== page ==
The Starless Sea by Erin Morgenstern (book review).

November 19, 2020 | By | Reply More

‘The Starless Sea ‘is the much anticipated second book by Erin Morgenstern.

What would you say if I told you there were magical doors all over our world that lead to an enormous library on the shores of something called the Starless Sea? Or that you might just be drawn to one of these doors down a dodgy alley or on the face of a cliff? What about if you might be able to find yourself written into the pages of a book found on a dusty library shelf? I’m going to guess this is tempting as a book premise, am I right? Maybe I can tempt you with some cats, a secret society and a mystery to solve, too? Now you’re ready to start reading ‘The Starless Sea’.

I loved Morgenstern’s first book and was really excited to get my hands on a copy of ‘The Starless Sea’. It sounded right up my street. I mean what’s not to love about hidden doorways, an infinite library and a mystery. However, I have to say that although I enjoyed it I didn’t find it as engrossing as ‘The Night Circus’. I found that all these elements, while they sounded interesting, have actually been done before and possibly better in other books I’ve read. They are done well here but I think I found having so many of these elements got a little overwhelming and confusing.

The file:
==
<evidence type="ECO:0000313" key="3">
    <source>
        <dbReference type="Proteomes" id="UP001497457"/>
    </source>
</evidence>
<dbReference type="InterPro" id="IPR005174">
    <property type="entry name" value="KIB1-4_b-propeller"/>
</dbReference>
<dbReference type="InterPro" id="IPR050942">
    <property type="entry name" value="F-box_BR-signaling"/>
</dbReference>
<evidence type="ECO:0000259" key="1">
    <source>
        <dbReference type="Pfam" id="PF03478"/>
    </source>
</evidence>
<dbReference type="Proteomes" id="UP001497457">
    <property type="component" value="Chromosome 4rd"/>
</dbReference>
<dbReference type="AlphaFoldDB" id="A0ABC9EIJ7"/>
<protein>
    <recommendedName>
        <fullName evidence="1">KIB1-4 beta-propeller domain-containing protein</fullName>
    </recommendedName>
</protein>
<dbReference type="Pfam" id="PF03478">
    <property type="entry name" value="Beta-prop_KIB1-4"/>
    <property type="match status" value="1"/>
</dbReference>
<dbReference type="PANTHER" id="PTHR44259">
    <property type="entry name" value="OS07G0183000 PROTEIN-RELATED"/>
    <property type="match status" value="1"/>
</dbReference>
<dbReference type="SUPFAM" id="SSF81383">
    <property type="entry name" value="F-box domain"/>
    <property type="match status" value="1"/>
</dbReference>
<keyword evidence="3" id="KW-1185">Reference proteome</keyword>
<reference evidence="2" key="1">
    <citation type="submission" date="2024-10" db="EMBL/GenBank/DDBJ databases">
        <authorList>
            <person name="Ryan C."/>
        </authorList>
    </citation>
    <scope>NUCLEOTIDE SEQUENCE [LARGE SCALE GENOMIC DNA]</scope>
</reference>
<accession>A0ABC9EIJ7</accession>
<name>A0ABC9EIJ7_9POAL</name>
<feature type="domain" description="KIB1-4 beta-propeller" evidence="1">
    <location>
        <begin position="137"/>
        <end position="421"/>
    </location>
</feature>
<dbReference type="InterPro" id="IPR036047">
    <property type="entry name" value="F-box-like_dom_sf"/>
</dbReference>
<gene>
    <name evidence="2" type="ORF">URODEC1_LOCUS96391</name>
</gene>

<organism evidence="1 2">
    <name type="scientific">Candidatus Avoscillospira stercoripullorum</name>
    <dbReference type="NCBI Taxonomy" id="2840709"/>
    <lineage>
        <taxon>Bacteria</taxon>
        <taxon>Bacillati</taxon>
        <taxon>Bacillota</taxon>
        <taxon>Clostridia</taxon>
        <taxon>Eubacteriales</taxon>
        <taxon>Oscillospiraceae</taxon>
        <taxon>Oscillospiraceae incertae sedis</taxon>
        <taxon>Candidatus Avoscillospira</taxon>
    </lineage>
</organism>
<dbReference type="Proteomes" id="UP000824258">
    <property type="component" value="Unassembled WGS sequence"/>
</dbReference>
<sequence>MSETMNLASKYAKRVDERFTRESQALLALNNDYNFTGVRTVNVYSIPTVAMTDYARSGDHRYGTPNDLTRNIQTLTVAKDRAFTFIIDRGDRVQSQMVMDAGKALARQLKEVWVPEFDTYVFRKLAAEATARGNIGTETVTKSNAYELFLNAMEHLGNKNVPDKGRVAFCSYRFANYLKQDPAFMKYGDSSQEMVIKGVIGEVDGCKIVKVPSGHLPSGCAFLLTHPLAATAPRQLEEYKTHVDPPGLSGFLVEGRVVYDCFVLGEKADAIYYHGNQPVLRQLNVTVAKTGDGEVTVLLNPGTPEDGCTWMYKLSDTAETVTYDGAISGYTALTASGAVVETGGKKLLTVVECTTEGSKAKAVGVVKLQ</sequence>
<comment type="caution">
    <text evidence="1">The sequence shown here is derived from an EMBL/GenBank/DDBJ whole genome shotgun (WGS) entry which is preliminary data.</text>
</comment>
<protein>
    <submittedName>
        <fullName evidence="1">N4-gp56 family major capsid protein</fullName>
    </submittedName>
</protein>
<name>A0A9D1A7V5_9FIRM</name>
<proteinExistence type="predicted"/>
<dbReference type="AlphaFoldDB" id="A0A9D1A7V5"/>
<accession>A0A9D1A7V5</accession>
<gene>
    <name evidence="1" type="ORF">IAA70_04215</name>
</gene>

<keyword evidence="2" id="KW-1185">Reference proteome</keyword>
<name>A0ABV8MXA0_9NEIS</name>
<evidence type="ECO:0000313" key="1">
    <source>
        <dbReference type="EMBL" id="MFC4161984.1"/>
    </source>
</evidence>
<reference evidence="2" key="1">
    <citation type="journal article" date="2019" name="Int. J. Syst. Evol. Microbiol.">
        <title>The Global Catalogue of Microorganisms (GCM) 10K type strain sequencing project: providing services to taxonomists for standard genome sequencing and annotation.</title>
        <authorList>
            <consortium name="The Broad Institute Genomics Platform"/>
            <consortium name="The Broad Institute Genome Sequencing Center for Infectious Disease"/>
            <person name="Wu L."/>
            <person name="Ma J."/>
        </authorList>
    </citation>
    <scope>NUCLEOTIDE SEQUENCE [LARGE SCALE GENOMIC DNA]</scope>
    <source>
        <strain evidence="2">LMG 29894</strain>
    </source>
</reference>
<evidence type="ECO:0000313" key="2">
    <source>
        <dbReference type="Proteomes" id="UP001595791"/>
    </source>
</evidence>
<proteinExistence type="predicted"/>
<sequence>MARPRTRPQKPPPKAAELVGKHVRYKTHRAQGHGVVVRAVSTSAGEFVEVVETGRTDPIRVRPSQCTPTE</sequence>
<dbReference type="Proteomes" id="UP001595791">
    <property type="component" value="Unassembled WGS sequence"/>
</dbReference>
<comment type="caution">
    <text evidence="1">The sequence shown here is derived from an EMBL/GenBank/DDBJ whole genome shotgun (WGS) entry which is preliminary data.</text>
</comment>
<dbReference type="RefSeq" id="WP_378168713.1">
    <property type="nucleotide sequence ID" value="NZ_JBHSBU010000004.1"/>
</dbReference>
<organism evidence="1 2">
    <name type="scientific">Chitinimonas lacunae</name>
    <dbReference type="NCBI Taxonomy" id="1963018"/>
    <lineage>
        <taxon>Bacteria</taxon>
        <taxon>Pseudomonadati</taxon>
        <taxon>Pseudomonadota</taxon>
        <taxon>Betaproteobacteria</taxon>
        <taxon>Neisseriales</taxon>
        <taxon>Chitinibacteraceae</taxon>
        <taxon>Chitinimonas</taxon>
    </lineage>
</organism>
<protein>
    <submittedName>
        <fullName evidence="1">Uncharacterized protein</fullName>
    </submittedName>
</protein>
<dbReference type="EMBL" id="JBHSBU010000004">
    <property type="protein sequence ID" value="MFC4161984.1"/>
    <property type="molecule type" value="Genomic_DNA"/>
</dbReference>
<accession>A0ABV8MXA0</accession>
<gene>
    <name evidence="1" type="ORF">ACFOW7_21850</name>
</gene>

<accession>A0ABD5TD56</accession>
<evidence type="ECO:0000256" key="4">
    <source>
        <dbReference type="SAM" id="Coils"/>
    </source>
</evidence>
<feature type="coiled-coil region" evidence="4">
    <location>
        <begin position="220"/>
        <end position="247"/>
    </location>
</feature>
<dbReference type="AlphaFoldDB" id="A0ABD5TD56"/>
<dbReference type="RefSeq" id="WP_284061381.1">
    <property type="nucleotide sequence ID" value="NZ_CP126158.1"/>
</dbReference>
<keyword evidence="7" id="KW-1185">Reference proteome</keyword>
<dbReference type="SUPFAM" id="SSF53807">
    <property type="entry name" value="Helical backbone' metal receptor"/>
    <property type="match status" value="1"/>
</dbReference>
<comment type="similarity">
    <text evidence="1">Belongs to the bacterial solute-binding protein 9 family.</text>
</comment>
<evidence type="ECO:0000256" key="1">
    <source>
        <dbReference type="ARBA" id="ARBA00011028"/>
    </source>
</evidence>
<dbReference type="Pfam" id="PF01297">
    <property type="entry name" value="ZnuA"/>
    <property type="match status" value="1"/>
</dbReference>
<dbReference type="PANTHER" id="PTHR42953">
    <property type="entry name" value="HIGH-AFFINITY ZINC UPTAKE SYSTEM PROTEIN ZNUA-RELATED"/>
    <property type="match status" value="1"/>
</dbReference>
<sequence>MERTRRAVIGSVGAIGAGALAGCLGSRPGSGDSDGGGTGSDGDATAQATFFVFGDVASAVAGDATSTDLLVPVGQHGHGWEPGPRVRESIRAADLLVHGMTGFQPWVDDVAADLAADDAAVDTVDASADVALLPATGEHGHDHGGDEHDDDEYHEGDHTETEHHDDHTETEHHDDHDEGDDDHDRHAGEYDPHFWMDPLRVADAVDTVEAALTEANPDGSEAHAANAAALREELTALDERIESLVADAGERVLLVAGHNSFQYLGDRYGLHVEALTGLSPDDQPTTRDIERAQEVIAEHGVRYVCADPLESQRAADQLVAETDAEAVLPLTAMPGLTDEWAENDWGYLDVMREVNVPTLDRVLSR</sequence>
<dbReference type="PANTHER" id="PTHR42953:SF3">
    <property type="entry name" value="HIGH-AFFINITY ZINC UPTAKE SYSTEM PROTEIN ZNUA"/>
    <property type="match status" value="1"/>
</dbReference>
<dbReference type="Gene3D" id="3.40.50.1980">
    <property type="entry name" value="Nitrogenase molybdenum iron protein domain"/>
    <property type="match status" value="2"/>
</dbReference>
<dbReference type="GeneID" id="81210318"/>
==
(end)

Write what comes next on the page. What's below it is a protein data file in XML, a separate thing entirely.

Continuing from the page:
There is a definite writing style in this book, by that I mean it feels like you’re reading something like a fairy tale but not quite. The story feels at once comforting but also unsettling, like you’re in a gorgeous little fairy village but if you make the wrong kind of deal with that goblin then you’ll be turned into a frog. But at the same time as knowing that bad things might be just around the corner, you want to keep reading because it’s all just so beautiful. You will find yourself starting to read for a few pages but then emerge after a good few hours having enjoyed yourself but with no clear idea what you read or where the story is going.

Alongside the main story, there are lots of little meta-stories which are entertaining as you go along but then make much more sense towards the end of the book. I really did enjoy each of these little myths and fairy tales and think Morgenstern would be an excellent short story or novella writer given these little snippets. I could definitely read lots more of these little stories, more so than another giant novel like ‘The Starless Sea’.

Overall, I did enjoy reading this book but it wasn’t what I expected so I think I missed out on a lot of the finer and deeper detail. I loved the way it was written, but I just wanted a clearer plot.

Sarah Bruch

November 2020

(pub: Vintage Books/Penguin, 2019. 498 page hardback. Price: £ 9.99 (UK). ISBN: 978-1-91070-145-4)

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Category: Books, Fantasy

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